The China based internet company Tencent, listed on the HKSE, is planning to spin off its music and entertainment subsidiary and list it separately on an exchange in the US.
The chairman of Tencent, Ma Huateng, also known as Pony Ma, made the announcement on Sunday 8 July, one day before Xiaomi’s trading started on the HKSE. Despite the initial price was set at the bottom end of the estimated range, Xiaomi’s share price still closed the day 1.2 percent lower than its opening price, having recovered from a heavy loss of close to 6 percent earlier in the day.
In an interesting twist, Xiaomi’s CEO Lei Jun felt the share price was depressed by the on-going trade disputes between the US and China, when he spoke to the CNN. Meanwhile, the company’s President and Co-Founder Lin Bin told CNBC that the trade war is not a major concern “as Xiaomi had not done much business in the U.S.”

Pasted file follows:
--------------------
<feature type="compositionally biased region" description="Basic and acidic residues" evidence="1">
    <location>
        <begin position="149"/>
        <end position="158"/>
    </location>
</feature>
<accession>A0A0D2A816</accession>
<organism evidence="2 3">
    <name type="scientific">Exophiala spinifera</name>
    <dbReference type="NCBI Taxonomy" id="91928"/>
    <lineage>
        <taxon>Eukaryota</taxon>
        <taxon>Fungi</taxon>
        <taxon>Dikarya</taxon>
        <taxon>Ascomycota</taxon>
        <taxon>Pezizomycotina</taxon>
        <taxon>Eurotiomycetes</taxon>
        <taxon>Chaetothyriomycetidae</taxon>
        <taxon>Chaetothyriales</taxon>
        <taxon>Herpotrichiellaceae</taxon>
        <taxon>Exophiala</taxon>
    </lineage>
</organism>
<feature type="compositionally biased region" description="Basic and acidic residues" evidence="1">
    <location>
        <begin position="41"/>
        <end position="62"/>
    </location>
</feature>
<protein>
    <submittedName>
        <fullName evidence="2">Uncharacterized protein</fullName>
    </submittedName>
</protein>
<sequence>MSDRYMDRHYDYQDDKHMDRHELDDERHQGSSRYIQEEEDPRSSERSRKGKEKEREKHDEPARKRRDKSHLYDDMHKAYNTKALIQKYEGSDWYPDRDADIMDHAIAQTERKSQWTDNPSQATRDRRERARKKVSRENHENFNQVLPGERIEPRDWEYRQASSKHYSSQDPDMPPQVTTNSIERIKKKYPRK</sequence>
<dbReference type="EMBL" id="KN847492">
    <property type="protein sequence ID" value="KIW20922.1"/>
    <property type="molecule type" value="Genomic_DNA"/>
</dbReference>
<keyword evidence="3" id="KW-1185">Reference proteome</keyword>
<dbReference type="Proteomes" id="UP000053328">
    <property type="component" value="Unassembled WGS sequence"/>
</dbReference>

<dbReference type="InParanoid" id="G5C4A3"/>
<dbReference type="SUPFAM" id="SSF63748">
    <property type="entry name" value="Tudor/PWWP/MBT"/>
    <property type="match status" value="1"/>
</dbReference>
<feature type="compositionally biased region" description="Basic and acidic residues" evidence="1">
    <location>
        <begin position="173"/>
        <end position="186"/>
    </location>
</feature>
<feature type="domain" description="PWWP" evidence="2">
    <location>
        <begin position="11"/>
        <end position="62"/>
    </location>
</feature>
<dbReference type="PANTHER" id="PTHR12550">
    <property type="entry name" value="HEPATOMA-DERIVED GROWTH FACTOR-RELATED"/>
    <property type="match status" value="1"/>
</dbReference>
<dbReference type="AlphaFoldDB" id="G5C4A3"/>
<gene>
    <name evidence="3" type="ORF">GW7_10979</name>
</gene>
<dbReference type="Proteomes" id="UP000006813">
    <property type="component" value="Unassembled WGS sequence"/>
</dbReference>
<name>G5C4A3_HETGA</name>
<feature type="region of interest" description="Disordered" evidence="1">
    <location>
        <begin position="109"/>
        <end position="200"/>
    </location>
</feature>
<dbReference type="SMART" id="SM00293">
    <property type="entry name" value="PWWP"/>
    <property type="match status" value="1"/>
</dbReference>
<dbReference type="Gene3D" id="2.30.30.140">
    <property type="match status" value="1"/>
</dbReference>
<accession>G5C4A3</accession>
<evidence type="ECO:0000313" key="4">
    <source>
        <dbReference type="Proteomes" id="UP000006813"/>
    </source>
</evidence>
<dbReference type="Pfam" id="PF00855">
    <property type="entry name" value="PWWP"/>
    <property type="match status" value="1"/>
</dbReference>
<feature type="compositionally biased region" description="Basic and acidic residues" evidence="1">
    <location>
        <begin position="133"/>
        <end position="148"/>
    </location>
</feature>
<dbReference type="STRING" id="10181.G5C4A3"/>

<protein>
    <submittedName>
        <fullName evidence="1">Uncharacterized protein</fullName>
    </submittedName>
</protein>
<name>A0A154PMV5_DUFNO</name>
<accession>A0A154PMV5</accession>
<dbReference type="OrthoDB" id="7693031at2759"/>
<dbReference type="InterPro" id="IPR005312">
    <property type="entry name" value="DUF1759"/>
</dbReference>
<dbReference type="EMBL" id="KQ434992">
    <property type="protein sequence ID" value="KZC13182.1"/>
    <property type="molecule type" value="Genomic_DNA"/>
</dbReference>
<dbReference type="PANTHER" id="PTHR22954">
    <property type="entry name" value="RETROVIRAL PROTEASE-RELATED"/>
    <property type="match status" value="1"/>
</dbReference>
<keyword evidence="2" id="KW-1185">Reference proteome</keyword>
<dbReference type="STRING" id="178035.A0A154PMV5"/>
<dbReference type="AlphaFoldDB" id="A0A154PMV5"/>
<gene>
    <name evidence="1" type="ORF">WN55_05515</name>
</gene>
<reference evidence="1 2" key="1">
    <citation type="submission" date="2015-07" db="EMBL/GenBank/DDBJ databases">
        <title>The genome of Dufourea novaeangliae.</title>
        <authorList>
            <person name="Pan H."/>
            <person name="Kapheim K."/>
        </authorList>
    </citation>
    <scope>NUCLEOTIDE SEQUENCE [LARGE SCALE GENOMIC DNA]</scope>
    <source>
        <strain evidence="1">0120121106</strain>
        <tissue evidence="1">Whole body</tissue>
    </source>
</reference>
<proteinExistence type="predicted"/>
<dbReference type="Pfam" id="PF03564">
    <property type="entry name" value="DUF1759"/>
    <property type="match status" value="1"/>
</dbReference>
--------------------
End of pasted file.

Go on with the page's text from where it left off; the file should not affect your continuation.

Although Xiaomi is a profitable business, its thin margin (capped at 5 percent by its owner on its hardware business, which accounted for roughly 90 percent of the whole business) made investors deem the price too high.
In comparison, the global leader in streaming music, Spotify, launched its IPO in April this year on NYSE. The price rose by 13 percent on its opening day, rising to $149.01 from the initial offering of $132, despite Spotify being a loss-making company. It was traded at $175.70 when the market closed on Friday 6 July.
We can only wait for Tencent to disclose the profit and loss of its Music and Entertainment group in the run-up to the IPO, but the group, which gets all its business from China, has reported healthy growths. Its paid subscriptions, mainly for video and music, grew by 24 percent to 147 million during the first quarter of 2018, and its total video revenues grew by 85 percent year on year.
The limited appetite on the Hong Kong market, especially when the channel to China-based investors, the instrument called CDR, is hard to come by, in contrast to the enthusiasm to invest in the future on the US market, may have helped tilt the decision by the Tencent board to go for the US stock market.